What happened with me and my three selves:
Another recent realization: it’s really hard to be three people at once.
(And I have another one coming up! *wrestles with panic*)
And this past month, I have been immersed in a joyous terrain of dragons, fairies, and phoenixes, a.k.a. the first draft of Book 2.
To be perfectly honest, I know why: it’s my least favorite of the three – and easily the one I find most stressful.
Being a writer-promoter is also the area I have the least experience in. Writing I’ve been doing since fifth grade (which is…geez, fifteen freaking years?? When did I get so old?). My editing/revising skills have been honed through my late teens and early twenties (nearly seven years). Through that experience, I find a healthy dose of confidence. It means I can tell my neuroses: “yes, you can can write 300 pages in a row, Shelby; you’ve done it before.” Or “Yes, you can make draft 6 better than draft 5. Wasn’t draft 5 better than draft 4?”
But this self-promoting stuff is new. It’s uncomfortable: I want to do a good job, but I’m not sure I know how.
From what I can tell, I’m not the only one with this problem. Usually, an author tends to be good at two of the three. I’ve seen authors who can manage a brilliant revision in the same week s/he lands two great author interviews, holds a squeeworthy contest, and also, moderates a twitter chat – but these tend to be the authors who feel like writing a first draft is complete agony. Other authors can pump out tens of thousands of words, without much sweat, while tweeting great lines from their WIP and creating facebook pages for each of their main characters, but they also have a really hard time getting enough distance from their beautiful words to figure out how to fix their pacing problem.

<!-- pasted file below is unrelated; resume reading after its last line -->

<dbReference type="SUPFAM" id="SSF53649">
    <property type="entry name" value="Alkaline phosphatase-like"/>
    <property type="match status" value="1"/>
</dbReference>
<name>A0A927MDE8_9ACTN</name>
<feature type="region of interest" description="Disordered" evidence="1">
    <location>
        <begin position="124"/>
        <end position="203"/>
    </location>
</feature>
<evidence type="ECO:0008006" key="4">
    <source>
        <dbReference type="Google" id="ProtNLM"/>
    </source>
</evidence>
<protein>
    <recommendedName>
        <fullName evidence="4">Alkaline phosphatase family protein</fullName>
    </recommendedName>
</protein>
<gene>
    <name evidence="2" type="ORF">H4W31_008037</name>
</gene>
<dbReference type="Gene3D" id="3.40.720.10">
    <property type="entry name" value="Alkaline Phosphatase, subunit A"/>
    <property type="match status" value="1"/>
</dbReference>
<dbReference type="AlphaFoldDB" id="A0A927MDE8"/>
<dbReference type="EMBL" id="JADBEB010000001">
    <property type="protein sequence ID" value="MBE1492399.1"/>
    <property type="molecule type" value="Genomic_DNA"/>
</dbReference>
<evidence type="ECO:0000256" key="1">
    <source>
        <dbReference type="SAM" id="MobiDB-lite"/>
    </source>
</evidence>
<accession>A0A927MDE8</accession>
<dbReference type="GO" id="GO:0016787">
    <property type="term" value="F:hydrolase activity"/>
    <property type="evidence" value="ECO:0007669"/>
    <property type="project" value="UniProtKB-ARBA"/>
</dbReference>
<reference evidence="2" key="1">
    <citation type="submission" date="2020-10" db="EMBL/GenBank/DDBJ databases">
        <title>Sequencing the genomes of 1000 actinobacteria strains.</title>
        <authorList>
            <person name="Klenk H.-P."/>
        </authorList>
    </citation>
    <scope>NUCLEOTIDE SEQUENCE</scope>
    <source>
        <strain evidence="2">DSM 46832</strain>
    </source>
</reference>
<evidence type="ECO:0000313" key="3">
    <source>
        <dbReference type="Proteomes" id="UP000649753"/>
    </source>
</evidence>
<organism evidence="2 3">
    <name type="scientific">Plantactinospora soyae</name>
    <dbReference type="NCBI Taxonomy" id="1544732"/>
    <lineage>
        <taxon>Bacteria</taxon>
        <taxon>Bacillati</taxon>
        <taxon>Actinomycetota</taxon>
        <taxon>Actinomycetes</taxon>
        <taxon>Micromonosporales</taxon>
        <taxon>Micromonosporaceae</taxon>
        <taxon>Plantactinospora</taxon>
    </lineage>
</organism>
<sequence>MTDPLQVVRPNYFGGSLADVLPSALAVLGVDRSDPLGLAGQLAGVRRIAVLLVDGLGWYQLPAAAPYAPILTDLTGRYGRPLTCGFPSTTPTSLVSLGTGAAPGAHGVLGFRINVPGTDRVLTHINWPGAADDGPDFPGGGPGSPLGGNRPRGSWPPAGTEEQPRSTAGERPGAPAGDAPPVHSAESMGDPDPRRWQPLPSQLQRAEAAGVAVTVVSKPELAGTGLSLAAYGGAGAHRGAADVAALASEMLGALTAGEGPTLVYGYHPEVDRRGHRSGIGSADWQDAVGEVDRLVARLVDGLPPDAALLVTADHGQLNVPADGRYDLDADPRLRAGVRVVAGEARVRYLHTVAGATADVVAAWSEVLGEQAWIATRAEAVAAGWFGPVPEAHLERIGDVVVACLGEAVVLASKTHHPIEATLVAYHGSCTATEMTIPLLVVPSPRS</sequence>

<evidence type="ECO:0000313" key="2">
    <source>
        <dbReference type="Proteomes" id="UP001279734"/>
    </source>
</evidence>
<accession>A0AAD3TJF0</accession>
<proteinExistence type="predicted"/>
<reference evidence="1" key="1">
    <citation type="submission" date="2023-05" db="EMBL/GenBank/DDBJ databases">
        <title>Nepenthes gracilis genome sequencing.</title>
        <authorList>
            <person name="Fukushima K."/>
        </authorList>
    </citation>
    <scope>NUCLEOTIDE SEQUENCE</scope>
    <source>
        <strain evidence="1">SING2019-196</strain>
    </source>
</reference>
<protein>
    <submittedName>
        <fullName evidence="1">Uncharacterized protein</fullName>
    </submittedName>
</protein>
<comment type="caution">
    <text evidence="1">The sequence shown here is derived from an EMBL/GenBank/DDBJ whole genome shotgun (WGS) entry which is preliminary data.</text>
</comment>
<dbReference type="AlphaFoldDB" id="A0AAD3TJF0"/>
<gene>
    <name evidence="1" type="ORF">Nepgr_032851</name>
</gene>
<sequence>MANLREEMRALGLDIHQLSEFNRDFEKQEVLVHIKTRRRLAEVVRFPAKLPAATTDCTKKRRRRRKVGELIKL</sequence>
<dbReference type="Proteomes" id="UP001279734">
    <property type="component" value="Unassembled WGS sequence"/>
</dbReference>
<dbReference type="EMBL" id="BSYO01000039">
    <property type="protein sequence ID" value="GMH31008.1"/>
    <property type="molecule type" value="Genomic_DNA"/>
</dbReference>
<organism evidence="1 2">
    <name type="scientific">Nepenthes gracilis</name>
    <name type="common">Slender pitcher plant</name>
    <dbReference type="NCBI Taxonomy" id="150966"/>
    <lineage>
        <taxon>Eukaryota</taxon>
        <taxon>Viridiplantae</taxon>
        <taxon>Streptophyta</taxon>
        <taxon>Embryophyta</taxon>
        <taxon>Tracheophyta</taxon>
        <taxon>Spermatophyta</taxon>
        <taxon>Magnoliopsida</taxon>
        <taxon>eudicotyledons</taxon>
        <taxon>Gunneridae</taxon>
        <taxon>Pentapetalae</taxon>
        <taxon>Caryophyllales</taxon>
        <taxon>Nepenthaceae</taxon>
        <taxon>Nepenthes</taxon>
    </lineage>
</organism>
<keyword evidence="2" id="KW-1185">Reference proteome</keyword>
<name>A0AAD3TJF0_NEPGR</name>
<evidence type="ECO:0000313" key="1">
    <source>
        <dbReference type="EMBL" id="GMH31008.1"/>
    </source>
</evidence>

For me, writing and editing are the easier two; promoting makes me uncomfortable.
(Because it feels like bragging!! And talking about myself all the time! I am not a fan of either of those activities.)
The only thing I really know being an author-promoter is that doing it well – whether writing a stirring post, or designing a fantastic website, or keeping up with tumblr which keeps people coming back for the pretty pictures and cool is music – takes a lot of time.
Time that my author-writer and author-reviser parts steal for themselves. Clearly. (See above for evidence.)
But something must be done. My blog needs my love also.
The Magnificent Plan:
Disclaimer: though magnificent, this plan is a work-in-progress and thus subject to change. That’s what happens when there’s no grand tradition and you’re basically making it up as you go along. But writing down the plan adds a reassuring amount of structure to it. And also, the fact that I’m posting the plan in a public place dramatically increases the chances that I follow through.
- I’m going to start devoting whole days to my author-promoter-blogger self – the same way I devote whole days to writing and editing.No more of this “whenever-i-feel-like-it” nonsense. (If I’ve been working all day on something else, then I’m just not going to feel like it. This is just common sense.)
- Maybe two or three days a month. (So far in June, I’ve spent one day on the blog, plus a few hours on other days.
- I am going to start scheduling posts waaaaaaay ahead of time on those days. (Evidence: this post was scheduled on Sunday afternoon. Okay, so two days aren’t totally a long time, but some of them will be longer. Like I’m thinking about writing a Father’s Day post for next year.)
- I will keep a list running of all the brilliant blog post ideas so that I’m never short on inspiration. (Currently, there are twelve on it. I started it Friday. Clearly, I have more ideas than I know what to do with.)
- Spur of the moment posts are okay too, but they’re going to be like the icing on the cake. An added and expected bonus.
The Practical Application:
Buuuuut since I have a deadline on Friday (aaaaaaaaaaah!!!), this may be the last time you hear from me until after that.
Till later, my friends!!